In my travels to more than 59 countries, I have observed how the emerging global economy introduces a new competitive landscape. To win in this new world, companies have to understand and leverage the economic value and innovation possibilities that this new world introduces. In this era, firms must consider a set of choices that will define their businesses and operating models. In its research, IBM has defined six areas of focus (shown in Figure 1.6) or capabilities that all firms need to develop:

  • Leverage global assets. Use global resources most economically and effectively.
  • Manage value in an ecosystem of increasingly specialized entities. Continually assess where, when, and by whom value is created.
  • Build a specialized enterprise. Enable modular business operations.
  • Enable collaboration. Employ both collaborative and traditional innovation approaches.
  • Manage risk and control. Take innovative approaches to risk management.
  • Serve distinct global markets. Seek new clients and potential partners.
Figure 1.6

Figure 1.6 Six essential global competencies.

One of the key business steps is serving distinct global markets. To seek new clients and potential partners, you need to focus on the right set. You need to use global demographics to segment the market to understand developing versus emerging markets. To serve global markets, firms must think about new ways to segment the market without the constraints of geographical boundaries. Great marketing organizations will tap into, analyze, and leverage global demographical data to capitalize on new global market opportunities.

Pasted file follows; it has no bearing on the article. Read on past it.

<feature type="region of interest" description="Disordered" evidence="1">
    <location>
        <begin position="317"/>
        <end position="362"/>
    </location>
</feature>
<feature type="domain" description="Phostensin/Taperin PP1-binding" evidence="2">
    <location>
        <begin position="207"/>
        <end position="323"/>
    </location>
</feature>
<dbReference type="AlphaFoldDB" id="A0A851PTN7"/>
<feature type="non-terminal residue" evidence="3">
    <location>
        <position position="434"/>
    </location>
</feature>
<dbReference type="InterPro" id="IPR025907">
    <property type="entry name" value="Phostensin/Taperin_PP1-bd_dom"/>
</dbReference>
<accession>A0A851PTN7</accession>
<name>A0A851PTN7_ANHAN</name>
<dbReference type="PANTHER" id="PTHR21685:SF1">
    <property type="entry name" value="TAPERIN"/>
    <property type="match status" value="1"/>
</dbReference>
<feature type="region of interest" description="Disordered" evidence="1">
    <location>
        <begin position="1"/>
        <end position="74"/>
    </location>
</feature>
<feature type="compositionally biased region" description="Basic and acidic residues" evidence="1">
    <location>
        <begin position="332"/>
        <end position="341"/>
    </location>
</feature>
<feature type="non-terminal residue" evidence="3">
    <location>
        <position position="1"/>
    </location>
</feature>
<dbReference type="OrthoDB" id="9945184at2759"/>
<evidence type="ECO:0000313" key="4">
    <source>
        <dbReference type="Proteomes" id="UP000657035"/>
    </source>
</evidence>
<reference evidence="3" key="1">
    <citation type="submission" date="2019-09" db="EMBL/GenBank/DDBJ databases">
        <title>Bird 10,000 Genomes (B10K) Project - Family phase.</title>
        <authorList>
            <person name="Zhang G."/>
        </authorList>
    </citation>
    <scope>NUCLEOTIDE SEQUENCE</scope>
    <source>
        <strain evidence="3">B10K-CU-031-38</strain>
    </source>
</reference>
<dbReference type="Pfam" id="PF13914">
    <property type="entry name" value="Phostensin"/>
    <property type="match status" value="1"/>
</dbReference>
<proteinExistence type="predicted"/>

As you explore niche markets, you will discover global sets of small local markets. Can you supply the same niche market that occurs across multiple geographical locations? For the most part, the decisions that companies make are similar, but the way they talk and think through those decisions might change. How do you scale to take on those challenges? Understanding which products and services that can be applied across multiple local markets with minimal or no customization might be a potential market segment.

Each of those needs to be segmented for you to develop a deep customer intimacy and respond quickly to needs. Here, the use of technology, such as a CRM tool, might help you identify unique needs of diverse cultures and market segments across global markets. Globalization and specialization serve to fuel competitive intensity as new entrants can more easily bring tailored offerings to market. Operating in geographically dispersed markets increases the need to develop a deeper understanding of the local customer and develop capabilities to rapidly respond to their needs. All these factors affect the way you segment in a global world. For instance, you might find that you need to leverage a global ecosystem of partners to deliver customized solutions to win in a new space.

Table 1.2 shows these best practices of companies looking to explore segmentation on a global basis. It shows the steps to grow your capability in the market and your skills in understanding the flatter world. Through its intense research, IBM has been able to help you step through the competencies required from ad-hoc use of segmentation through to world-class segmentation in the global world.